U.S. Transit Authorities Work on Security
ROBERT SIEGEL, host:
Since the London bombings, transit authorities here in the U.S. have been under pressure to prevent similar attacks. Just today the FBI announced that it had thwarted terrorists who wanted to attack train tunnels between New York City and New Jersey. We'll have more on that later in the program. NPR's Pam Fessler prepared this report on the difficulties the government faces trying to secure the country's transit systems.
PAM FESSLER reporting:
Here's the quandary: Americans use mass transit 32 million times each weekday, and they want to get where they're going fast.
Mr. CHRISTOPHER KOZUB (Assistant Director, National Transit Institute): We could implement security measures that would truly make a system very safe.
FESSLER: But not very usable. Christopher Kozub is with the National Transit Institute at Rutgers University.
Mr. KOZUB: If we were to, you know, do background checks on every person who was getting on board, you'd greatly increase security. But is that something that's even remotely feasible? Absolutely not.
FESSLER: So here's one of many things the government is looking at.
(Soundbite of horn)
FESSLER: At a subway stop in Baltimore, Maryland, the fare card machines look normal, but not all of them are. Mary Ann Mitchell of Sandia National Labs presses a button on one of them.
(Soundbite of subway machines)
Ms. MARY ANN MITCHELL (Sandia National Labs): I'm starting the ticket vending machine. It's going to bring up the screen that tells me what my options are. So I think today I'm going to take a single trip.
(Soundbite of subway machines)
FESSLER: But while she's doing that, the machine is doing something else. It's analyzing the residue from her finger to see if it detects any trace of explosives.
Ms. MITCHELL: So then I go ahead and put in my $1.60.
(Soundbite of change dropping into machine)
FESSLER: If Mitchell tests positive, and in this case she does, a law enforcement officer is alerted. Her ticket is also encoded to prevent her from getting through the turnstile. It all happens in the time it takes her to buy the fare card.
Ms. MITCHELL: Now at this point, I'm going to go ahead and go through the gate here. I approach it like a normal customer.
(Soundbite of beeping)
Ms. MITCHELL: You notice it tells me I have a problem. I need to go see the - oh, and we have an officer of the law behind us.
FESSLER: And, indeed, a transit officer is there with a hand-held device that shows a picture of Mitchell buying her ticket. She now faces questions and more screening. The idea is to stop the bad guys without slowing down traffic. This is one of several government tests. It's also looking at mobile bomb-detection devices.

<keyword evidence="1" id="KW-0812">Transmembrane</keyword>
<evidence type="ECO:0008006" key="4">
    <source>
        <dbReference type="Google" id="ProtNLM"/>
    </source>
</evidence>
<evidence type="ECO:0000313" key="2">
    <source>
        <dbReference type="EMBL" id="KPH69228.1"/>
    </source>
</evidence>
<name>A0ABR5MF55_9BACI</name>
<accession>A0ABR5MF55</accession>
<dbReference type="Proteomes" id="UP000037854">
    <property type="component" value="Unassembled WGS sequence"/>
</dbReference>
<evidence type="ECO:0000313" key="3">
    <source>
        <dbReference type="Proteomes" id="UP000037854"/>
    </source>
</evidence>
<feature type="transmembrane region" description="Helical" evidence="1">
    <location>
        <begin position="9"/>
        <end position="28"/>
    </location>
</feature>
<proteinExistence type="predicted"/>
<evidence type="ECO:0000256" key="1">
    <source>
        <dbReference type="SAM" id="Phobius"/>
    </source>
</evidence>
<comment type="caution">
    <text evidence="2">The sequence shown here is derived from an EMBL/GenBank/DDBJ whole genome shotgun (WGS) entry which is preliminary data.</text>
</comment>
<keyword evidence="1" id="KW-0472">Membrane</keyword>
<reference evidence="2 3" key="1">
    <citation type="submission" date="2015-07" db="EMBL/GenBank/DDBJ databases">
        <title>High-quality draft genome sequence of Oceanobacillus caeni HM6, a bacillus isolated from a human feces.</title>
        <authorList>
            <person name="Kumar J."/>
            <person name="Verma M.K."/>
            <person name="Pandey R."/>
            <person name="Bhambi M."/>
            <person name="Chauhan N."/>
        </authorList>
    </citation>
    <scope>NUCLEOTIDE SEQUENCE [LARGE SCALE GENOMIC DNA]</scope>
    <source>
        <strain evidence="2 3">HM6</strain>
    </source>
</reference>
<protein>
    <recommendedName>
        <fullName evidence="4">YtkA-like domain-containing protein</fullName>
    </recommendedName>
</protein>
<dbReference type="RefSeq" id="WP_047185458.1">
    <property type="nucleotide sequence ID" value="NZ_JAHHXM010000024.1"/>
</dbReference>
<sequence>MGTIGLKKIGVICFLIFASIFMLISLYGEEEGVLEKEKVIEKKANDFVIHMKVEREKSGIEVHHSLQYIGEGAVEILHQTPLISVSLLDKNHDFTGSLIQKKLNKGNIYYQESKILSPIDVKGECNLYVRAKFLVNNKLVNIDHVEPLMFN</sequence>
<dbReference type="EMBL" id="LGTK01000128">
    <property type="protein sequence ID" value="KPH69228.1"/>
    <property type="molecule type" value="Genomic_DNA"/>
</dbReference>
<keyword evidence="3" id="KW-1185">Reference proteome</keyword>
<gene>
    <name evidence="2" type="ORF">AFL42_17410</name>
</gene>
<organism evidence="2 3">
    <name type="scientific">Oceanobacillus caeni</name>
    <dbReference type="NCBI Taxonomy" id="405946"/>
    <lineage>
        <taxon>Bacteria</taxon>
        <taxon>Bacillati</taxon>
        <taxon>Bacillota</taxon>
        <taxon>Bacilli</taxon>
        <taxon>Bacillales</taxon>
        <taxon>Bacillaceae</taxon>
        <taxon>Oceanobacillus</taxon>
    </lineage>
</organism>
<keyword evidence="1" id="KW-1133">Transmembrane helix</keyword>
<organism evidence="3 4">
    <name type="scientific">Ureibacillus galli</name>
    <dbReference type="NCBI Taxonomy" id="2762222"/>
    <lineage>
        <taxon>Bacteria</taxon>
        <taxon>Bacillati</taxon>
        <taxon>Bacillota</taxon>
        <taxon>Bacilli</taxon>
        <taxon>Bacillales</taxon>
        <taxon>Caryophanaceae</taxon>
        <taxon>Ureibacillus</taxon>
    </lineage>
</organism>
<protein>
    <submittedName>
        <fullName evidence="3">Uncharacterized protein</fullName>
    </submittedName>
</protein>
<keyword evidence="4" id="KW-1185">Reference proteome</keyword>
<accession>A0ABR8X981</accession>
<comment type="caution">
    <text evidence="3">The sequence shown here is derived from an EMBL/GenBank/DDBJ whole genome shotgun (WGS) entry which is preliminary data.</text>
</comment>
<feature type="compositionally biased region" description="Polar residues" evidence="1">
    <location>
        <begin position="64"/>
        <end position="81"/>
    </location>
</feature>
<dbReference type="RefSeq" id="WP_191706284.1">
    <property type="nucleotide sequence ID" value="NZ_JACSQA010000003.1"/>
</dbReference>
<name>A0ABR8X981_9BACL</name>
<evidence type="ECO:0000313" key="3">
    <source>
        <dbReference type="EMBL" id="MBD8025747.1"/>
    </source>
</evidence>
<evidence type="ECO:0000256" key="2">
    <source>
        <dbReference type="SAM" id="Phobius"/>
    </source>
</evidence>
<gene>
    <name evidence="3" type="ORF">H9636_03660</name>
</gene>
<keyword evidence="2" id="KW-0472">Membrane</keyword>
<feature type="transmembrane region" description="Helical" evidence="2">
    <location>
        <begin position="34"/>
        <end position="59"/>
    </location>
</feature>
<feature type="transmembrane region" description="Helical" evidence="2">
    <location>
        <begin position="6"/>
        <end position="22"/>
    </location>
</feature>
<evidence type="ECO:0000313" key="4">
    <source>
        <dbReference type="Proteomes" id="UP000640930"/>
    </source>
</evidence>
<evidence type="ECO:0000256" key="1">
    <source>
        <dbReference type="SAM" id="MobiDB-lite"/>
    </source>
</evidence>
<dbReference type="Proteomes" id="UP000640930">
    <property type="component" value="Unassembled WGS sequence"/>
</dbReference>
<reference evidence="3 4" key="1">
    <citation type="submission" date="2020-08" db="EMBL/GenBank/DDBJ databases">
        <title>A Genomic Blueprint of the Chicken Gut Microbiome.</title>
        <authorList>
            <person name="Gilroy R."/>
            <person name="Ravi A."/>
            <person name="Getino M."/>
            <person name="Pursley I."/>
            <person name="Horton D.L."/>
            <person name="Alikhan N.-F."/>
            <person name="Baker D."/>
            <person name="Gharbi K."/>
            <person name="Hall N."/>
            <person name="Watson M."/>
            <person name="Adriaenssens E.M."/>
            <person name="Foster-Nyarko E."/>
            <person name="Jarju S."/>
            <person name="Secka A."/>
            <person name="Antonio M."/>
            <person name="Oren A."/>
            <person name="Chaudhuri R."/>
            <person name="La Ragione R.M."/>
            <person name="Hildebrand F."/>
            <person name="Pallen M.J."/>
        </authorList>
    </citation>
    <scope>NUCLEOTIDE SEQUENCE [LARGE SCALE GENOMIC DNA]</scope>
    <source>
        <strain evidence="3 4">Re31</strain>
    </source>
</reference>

Mr. ROBERT JAMISON (Deputy Administrator, Federal Transportation Security Administration): I think the visible deterrence factor of the technology is very promising, and it creates another tool in the toolbox.
FESSLER: Robert Jamison is deputy administrator of the Federal Transportation Security Administration. He thinks unpredictability is one of the most effective ways to protect mass transit.
Mr. JAMISON: So that people don't know exactly when there's going to be a presence, and they don't know if they might have a random search. They don't know if there might be explosive detection capability there.
FESSLER: It's all a matter of mixing it up with lots of different security measures. Jamison says over the past year, K-9 units, rail inspectors, and surveillance cameras have been added, and intelligence sharing has improved. The federal government has also provided $400 million since 9/11 to help transit systems tighten security.
But critics say that's hardly anything compared with the need: $6 billion, according to the American Public Transportation Association. Bennie Thompson of Mississippi is the ranking Democrat on the House Homeland Security Committee.
Representative BENNIE THOMPSON (Democrat, Mississippi): Right now we're spending over $8 per passenger who travel on airlines and about a penny per passenger on transit security on rail.
FESSLER: In a recent report, Committee Democrats complain that a year after the London attacks, there's still no federal plan to secure mass transit. Thompson says the administration talks tough on security...
Rep. THOMPSON: But when it comes time to provide the resources and leadership necessary to accomplish it, it does not happen.
FESSLER: Jamison, of TSA, insists that's not true, that transit riders are safer than they were a year ago, although that's hard to prove. Christopher Kozub of the National Transit Institute says more money would, indeed, help, but he thinks as do most security experts that one of the best ways to protect transit it to encourage vigilance on the front lines.
Mr. CHRISTOPHER KOZUB (National Transit Institute): It's the bus driver, it's the road supervisor, it's your station agents, it's your terminal managers. They know what's suspicious on that bus and what's not suspicious.
FESSLER: Kozub's group, using funds from the Federal Transit Administration, has been training thousands of transit workers on how to stop a potential terrorist attack. He recently told Florida bus officials that it's not all that complicated.
Mr. KOZUB: All we want you to do is be observant and alert, and if you see anything, report it.
FESSLER: And the same goes for passengers. Kozub says the biggest problem now is complacency, that as the memory of the London attack fades, people are becoming less vigilant. Pam Fessler, NPR News.
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